Russian military police started deploying on Syria’s northeast border yesterday under a deal with Turkey to drive Kurdish fighters from the region, and US President Donald Trump said Turkey’s offensive against the Kurdish forces was over.
Just two weeks after Trump pulled out US special forces, allowing Turkish troops to sweep into northeast Syria and target Washington’s former Kurdish allies, Russia’s police deployment shows how swiftly the balance of power in the area has shifted.
Turkey ‘paused’ its offensive last week under a US-brokered deal which called for Kurdish YPG fighters to withdraw, and then secured Russian support this week for a wider deal requiring the YPG’s removal from the whole northeast border.
In an address from the White House, Trump said Turkey had announced it was making last week’s ceasefire permanent, paving the way for the United States to lift sanctions it had imposed on Turkish imports in response to the cross-border assault.
“Early this morning, the government of Turkey informed my administration that they would be stopping combat and their offensive in Syria, and making the ceasefire permanent,” Trump said, adding that he had given instructions to lift sanctions on Ankara “unless something happens that we are not happy with”. The police arrival in Kobani marked the start of a mission by Russian and Syrian security forces to push the YPG at least 30km into Syria under an accord reached on Tuesday by presidents Vladimir Putin and Tayyip Erdogan.
It also underlines Putin’s dominant influence in Syria and seals the return of his ally President Bashar al-Assad’s forces along the northeastern border for the first time in years.
A complete pullout of the YPG, which Ankara considers terrorists because of their links to insurgents inside Turkey, would mark a victory for Erdogan who has said he is seeking to create a “safe zone” for the return of Syrian refugees.
Kobani, where the Russian military police deployed, is of special significance to the Kurdish fighters, who fought off Islamic State militants trying to seize the city in 2014-15 in one of the fiercest battles of Syria’s conflict.
Next Tuesday, Russian and Turkish forces will jointly start to patrol a 10km strip of land in northeast Syria where US troops had long been deployed along with their former Kurdish allies. Kurdish militia commanders have yet to respond to the deal reached in Russia’s Black Sea resort of Sochi, and it was not immediately clear how their withdrawal could be enforced. Kremlin spokesman Dmitry Peskov said if Kurdish forces did not retreat, Syrian border guards and Russian military police would have to fall back.”And remaining Kurdish formations would then fall under the weight of the Turkish army,” he said.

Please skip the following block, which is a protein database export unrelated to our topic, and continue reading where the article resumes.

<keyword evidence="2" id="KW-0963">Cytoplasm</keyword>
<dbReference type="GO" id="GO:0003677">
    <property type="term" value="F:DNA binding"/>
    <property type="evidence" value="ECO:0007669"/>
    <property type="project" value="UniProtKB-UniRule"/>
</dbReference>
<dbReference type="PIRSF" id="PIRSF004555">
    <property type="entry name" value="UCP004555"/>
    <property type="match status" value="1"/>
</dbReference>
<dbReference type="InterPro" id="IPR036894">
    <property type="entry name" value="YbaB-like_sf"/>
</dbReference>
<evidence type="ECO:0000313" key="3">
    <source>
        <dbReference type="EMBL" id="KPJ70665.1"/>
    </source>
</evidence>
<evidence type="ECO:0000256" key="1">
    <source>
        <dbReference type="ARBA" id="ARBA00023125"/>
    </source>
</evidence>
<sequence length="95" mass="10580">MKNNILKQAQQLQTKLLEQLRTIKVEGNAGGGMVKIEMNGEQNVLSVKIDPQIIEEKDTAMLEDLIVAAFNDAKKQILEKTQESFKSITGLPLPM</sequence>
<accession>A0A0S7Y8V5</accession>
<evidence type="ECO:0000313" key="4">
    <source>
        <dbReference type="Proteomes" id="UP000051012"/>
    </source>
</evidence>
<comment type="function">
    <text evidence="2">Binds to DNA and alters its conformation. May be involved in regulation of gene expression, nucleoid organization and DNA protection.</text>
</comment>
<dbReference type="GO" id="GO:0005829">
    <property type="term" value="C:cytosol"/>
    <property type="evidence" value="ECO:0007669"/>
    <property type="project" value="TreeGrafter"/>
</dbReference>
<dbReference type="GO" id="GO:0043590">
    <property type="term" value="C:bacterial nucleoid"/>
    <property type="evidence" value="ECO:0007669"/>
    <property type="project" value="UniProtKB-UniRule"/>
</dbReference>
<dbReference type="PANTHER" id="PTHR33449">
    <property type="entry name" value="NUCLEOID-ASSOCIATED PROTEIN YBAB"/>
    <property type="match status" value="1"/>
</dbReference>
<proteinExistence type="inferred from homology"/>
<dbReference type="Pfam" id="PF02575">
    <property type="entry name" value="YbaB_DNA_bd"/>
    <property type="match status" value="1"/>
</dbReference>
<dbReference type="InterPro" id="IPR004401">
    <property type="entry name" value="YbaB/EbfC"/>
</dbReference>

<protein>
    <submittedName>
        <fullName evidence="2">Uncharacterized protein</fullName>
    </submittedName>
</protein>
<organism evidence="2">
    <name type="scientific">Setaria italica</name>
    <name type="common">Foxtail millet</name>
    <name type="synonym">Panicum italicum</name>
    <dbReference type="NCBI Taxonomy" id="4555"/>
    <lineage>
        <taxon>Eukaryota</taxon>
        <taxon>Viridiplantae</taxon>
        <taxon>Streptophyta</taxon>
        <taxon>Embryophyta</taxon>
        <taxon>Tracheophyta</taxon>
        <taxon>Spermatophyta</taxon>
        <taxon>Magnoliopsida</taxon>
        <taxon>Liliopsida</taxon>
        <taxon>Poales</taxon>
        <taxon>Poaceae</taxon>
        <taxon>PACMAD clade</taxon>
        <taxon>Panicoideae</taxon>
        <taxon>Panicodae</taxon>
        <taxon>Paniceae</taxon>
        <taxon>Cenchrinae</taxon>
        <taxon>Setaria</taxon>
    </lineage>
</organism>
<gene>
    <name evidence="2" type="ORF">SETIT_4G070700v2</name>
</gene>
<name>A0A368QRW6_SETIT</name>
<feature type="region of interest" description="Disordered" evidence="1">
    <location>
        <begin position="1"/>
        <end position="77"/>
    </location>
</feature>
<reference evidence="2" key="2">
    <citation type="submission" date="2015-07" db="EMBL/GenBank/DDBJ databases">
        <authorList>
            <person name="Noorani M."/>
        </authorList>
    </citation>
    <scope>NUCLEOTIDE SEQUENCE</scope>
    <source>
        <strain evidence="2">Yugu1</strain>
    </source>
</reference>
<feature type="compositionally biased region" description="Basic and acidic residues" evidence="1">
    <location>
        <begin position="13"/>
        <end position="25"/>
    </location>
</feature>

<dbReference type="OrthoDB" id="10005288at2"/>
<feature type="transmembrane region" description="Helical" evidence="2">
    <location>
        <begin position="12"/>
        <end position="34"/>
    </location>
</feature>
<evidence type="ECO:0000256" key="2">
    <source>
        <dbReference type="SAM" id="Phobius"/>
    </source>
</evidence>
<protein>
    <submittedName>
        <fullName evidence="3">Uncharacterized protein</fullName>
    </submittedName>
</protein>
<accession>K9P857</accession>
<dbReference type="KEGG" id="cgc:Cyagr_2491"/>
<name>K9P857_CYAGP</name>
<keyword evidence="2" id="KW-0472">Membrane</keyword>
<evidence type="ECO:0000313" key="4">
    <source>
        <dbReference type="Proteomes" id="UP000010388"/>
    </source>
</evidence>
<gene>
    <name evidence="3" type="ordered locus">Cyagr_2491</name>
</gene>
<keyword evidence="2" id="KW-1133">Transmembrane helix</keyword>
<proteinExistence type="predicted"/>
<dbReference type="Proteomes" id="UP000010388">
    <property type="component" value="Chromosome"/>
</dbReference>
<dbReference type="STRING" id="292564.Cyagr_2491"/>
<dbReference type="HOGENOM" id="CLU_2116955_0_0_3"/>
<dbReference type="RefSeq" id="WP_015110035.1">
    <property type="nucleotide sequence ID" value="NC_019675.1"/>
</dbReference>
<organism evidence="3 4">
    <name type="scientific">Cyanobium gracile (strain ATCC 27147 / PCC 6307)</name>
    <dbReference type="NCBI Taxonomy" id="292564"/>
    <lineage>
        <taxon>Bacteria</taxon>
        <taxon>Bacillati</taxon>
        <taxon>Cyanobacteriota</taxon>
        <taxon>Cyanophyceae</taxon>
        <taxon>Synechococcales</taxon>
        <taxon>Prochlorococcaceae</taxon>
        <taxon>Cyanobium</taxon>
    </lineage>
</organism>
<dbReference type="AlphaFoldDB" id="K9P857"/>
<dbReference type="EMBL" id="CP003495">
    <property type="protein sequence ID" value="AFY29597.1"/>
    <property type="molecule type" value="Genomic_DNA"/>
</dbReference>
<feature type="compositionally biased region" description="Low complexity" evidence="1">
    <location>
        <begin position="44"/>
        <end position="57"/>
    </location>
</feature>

In a swipe at Washington, which has called into question how the deal will be guaranteed, Peskov said: “Now they (the Americans) prefer to leave the Kurds at the border and almost force them to fight the Turks.”
The Kurdish-led SDF were Washington’s main allies in the fight to dismantle Islamic State’s self-declared caliphate in Syria.
Trump’s decision to pull troops out was criticised by US lawmakers, including fellow Republicans, as a betrayal.
SDF commander Mazloum Kobani said yesterday Trump had promised to maintain long-term support for the Kurdish-led forces, who have controlled large swathes of northeastern Syria.
In a sign of growing ties between Ankara and Moscow, the head of Russia’s defence sales agency was quoted by Interfax news agency as saying Moscow could deliver more S-400 missile defence systems to Turkey.
Turkey, a Nato member, has already been frozen out of a programme to buy and help produce F-35 jets and faces possible US sanctions for buying the S-400 systems, which Washington says are incompatible with Nato’s defences and threaten the F-35 if operated near the stealth fighter.
In an interview with Reuters, Defence Minister Hulusi Akar said the disagreements over the F-35 could be overcome.
“We are at the centre of Nato, and we remain determined to carry out all of our responsibilities fully. We are going nowhere,” he said.
While Tuesday’s deal addresses Turkey’s call for the YPG to be pushed back from the border, it also means Ankara will have to deepen its security co-ordination with Damascus.
Turkey may also have to moderate its own military ambitions in the region.
Turkish security sources said Ankara was re-evaluating a plan to set up 12 observation posts in northeastern Syria in the wake of the deal. Russia’s Defence Ministry later said the Syrian government would set up 15 posts on the border. Assad and Putin have both said Turkish forces cannot remain in Syria in the long term.
“The most significant part of the Russian-Turkish agreement is the arrival of the Syrian border guard to the northeast, something both Damascus and Russia sought for a long time,” said Yury Barmin, a Middle East specialist at Moscow Policy Group.
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